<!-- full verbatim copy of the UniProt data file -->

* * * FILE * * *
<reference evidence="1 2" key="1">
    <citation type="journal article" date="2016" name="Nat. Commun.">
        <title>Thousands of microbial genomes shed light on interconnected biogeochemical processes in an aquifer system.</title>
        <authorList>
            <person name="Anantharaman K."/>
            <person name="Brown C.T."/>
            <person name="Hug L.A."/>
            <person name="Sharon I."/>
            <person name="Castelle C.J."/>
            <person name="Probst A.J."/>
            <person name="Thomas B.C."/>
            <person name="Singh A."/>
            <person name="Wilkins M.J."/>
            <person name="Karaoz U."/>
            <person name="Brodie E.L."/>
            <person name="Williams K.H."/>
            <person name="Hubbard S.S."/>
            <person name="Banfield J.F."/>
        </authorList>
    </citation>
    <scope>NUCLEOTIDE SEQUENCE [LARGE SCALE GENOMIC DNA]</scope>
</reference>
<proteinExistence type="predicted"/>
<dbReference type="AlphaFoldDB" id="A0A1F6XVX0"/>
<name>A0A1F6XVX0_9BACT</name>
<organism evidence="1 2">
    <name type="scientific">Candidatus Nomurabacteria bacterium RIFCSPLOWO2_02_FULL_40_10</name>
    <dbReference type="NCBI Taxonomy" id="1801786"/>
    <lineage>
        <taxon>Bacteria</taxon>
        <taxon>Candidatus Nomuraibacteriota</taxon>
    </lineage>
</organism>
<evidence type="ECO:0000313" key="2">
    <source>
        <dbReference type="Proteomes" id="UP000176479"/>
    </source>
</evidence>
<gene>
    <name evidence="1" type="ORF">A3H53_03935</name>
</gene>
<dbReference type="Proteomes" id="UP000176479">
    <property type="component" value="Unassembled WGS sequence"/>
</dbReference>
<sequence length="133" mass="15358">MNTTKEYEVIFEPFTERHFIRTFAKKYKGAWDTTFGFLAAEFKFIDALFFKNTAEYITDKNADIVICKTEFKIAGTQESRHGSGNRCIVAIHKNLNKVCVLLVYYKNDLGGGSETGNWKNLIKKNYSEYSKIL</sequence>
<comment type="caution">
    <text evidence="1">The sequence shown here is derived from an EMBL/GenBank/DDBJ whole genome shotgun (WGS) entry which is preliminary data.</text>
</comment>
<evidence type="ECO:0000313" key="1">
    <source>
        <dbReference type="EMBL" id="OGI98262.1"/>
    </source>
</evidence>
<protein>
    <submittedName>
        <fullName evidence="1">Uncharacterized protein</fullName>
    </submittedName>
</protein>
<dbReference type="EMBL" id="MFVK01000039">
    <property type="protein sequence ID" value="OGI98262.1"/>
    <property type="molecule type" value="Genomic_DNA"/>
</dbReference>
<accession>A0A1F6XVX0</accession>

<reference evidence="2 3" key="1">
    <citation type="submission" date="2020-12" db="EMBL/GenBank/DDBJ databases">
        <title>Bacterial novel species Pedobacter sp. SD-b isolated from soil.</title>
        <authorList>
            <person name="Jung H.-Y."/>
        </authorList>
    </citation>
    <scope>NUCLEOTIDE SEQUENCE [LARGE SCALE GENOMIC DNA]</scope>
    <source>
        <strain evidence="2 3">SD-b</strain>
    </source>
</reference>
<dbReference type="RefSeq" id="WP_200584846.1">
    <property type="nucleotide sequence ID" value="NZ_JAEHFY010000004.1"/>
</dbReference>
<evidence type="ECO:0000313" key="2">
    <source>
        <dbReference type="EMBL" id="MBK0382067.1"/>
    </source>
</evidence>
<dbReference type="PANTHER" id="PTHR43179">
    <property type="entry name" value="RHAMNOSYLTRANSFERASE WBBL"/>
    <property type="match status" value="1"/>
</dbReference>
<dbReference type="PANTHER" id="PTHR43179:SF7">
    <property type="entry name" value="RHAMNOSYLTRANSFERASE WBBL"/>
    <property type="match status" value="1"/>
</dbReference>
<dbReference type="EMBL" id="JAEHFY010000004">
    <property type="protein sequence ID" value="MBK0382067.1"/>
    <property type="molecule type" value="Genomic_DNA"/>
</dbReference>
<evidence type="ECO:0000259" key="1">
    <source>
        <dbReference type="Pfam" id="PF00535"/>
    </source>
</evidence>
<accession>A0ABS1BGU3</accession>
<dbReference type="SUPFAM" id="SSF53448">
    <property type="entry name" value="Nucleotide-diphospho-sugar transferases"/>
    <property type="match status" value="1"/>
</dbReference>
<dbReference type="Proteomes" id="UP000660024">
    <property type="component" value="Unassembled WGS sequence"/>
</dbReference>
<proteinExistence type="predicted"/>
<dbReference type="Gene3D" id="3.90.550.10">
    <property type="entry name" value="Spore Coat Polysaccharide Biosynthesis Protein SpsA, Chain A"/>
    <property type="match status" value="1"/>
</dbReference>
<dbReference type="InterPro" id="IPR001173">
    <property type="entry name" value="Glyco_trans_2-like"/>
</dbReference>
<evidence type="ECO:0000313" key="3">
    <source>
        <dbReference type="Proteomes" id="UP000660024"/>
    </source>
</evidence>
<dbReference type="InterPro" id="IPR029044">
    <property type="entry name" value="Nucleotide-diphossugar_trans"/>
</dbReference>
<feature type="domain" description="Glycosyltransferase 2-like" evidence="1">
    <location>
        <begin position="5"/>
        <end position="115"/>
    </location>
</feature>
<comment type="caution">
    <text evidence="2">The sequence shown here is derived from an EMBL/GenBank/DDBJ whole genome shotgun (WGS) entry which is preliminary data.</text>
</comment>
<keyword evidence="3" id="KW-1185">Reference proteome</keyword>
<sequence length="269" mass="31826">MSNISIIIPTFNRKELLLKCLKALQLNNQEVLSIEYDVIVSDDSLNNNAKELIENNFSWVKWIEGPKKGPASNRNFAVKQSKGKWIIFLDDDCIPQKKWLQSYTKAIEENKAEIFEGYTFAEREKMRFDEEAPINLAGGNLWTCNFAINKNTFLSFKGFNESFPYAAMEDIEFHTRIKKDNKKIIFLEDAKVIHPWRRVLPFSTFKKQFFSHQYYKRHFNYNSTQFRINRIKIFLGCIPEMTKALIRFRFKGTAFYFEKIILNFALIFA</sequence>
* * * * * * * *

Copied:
<reference evidence="1 2" key="1">
    <citation type="journal article" date="2016" name="Nat. Commun.">
        <title>Thousands of microbial genomes shed light on interconnected biogeochemical processes in an aquifer system.</title>
        <authorList>
            <person name="Anantharaman K."/>
            <person name="Brown C.T."/>
            <person name="Hug L.A."/>
            <person name="Sharon I."/>
            <person name="Castelle C.J."/>
            <person name="Probst A.J."/>
            <person name="Thomas B.C."/>
            <person name="Singh A."/>
            <person name="Wilkins M.J."/>
            <person name="Karaoz U."/>
            <person name="Brodie E.L."/>
            <person name="Williams K.H."/>
            <person name="Hubbard S.S."/>
            <person name="Banfield J.F."/>
        </authorList>
    </citation>
    <scope>NUCLEOTIDE SEQUENCE [LARGE SCALE GENOMIC DNA]</scope>
</reference>
<proteinExistence type="predicted"/>
<dbReference type="AlphaFoldDB" id="A0A1F6XVX0"/>
<name>A0A1F6XVX0_9BACT</name>
<organism evidence="1 2">
    <name type="scientific">Candidatus Nomurabacteria bacterium RIFCSPLOWO2_02_FULL_40_10</name>
    <dbReference type="NCBI Taxonomy" id="1801786"/>
    <lineage>
        <taxon>Bacteria</taxon>
        <taxon>Candidatus Nomuraibacteriota</taxon>
    </lineage>
</organism>
<evidence type="ECO:0000313" key="2">
    <source>
        <dbReference type="Proteomes" id="UP000176479"/>
    </source>
</evidence>
<gene>
    <name evidence="1" type="ORF">A3H53_03935</name>
</gene>
<dbReference type="Proteomes" id="UP000176479">
    <property type="component" value="Unassembled WGS sequence"/>
</dbReference>
<sequence length="133" mass="15358">MNTTKEYEVIFEPFTERHFIRTFAKKYKGAWDTTFGFLAAEFKFIDALFFKNTAEYITDKNADIVICKTEFKIAGTQESRHGSGNRCIVAIHKNLNKVCVLLVYYKNDLGGGSETGNWKNLIKKNYSEYSKIL</sequence>
<comment type="caution">
    <text evidence="1">The sequence shown here is derived from an EMBL/GenBank/DDBJ whole genome shotgun (WGS) entry which is preliminary data.</text>
</comment>
<evidence type="ECO:0000313" key="1">
    <source>
        <dbReference type="EMBL" id="OGI98262.1"/>
    </source>
</evidence>
<protein>
    <submittedName>
        <fullName evidence="1">Uncharacterized protein</fullName>
    </submittedName>
</protein>
<dbReference type="EMBL" id="MFVK01000039">
    <property type="protein sequence ID" value="OGI98262.1"/>
    <property type="molecule type" value="Genomic_DNA"/>
</dbReference>
<accession>A0A1F6XVX0</accession>

<reference evidence="2 3" key="1">
    <citation type="submission" date="2020-12" db="EMBL/GenBank/DDBJ databases">
        <title>Bacterial novel species Pedobacter sp. SD-b isolated from soil.</title>
        <authorList>
            <person name="Jung H.-Y."/>
        </authorList>
    </citation>
    <scope>NUCLEOTIDE SEQUENCE [LARGE SCALE GENOMIC DNA]</scope>
    <source>
        <strain evidence="2 3">SD-b</strain>
    </source>
</reference>
<dbReference type="RefSeq" id="WP_200584846.1">
    <property type="nucleotide sequence ID" value="NZ_JAEHFY010000004.1"/>
</dbReference>
<evidence type="ECO:0000313" key="2">
    <source>
        <dbReference type="EMBL" id="MBK0382067.1"/>
    </source>
</evidence>
<dbReference type="PANTHER" id="PTHR43179">
    <property type="entry name" value="RHAMNOSYLTRANSFERASE WBBL"/>
    <property type="match status" value="1"/>
</dbReference>
<dbReference type="PANTHER" id="PTHR43179:SF7">
    <property type="entry name" value="RHAMNOSYLTRANSFERASE WBBL"/>
    <property type="match status" value="1"/>
</dbReference>
<dbReference type="EMBL" id="JAEHFY010000004">
    <property type="protein sequence ID" value="MBK0382067.1"/>
    <property type="molecule type" value="Genomic_DNA"/>
</dbReference>
<evidence type="ECO:0000259" key="1">
    <source>
        <dbReference type="Pfam" id="PF00535"/>
    </source>
</evidence>
<accession>A0ABS1BGU3</accession>
<dbReference type="SUPFAM" id="SSF53448">
    <property type="entry name" value="Nucleotide-diphospho-sugar transferases"/>
    <property type="match status" value="1"/>
</dbReference>
<dbReference type="Proteomes" id="UP000660024">
    <property type="component" value="Unassembled WGS sequence"/>
</dbReference>
<proteinExistence type="predicted"/>
<dbReference type="Gene3D" id="3.90.550.10">
    <property type="entry name" value="Spore Coat Polysaccharide Biosynthesis Protein SpsA, Chain A"/>
    <property type="match status" value="1"/>
</dbReference>
<dbReference type="InterPro" id="IPR001173">
    <property type="entry name" value="Glyco_trans_2-like"/>
</dbReference>
<evidence type="ECO:0000313" key="3">
    <source>
        <dbReference type="Proteomes" id="UP000660024"/>
    </source>
</evidence>
<dbReference type="InterPro" id="IPR029044">
    <property type="entry name" value="Nucleotide-diphossugar_trans"/>
</dbReference>
<feature type="domain" description="Glycosyltransferase 2-like" evidence="1">
    <location>
        <begin position="5"/>
        <end position="115"/>
    </location>
</feature>
<comment type="caution">
    <text evidence="2">The sequence shown here is derived from an EMBL/GenBank/DDBJ whole genome shotgun (WGS) entry which is preliminary data.</text>
</comment>
<keyword evidence="3" id="KW-1185">Reference proteome</keyword>
<sequence length="269" mass="31826">MSNISIIIPTFNRKELLLKCLKALQLNNQEVLSIEYDVIVSDDSLNNNAKELIENNFSWVKWIEGPKKGPASNRNFAVKQSKGKWIIFLDDDCIPQKKWLQSYTKAIEENKAEIFEGYTFAEREKMRFDEEAPINLAGGNLWTCNFAINKNTFLSFKGFNESFPYAAMEDIEFHTRIKKDNKKIIFLEDAKVIHPWRRVLPFSTFKKQFFSHQYYKRHFNYNSTQFRINRIKIFLGCIPEMTKALIRFRFKGTAFYFEKIILNFALIFA</sequence>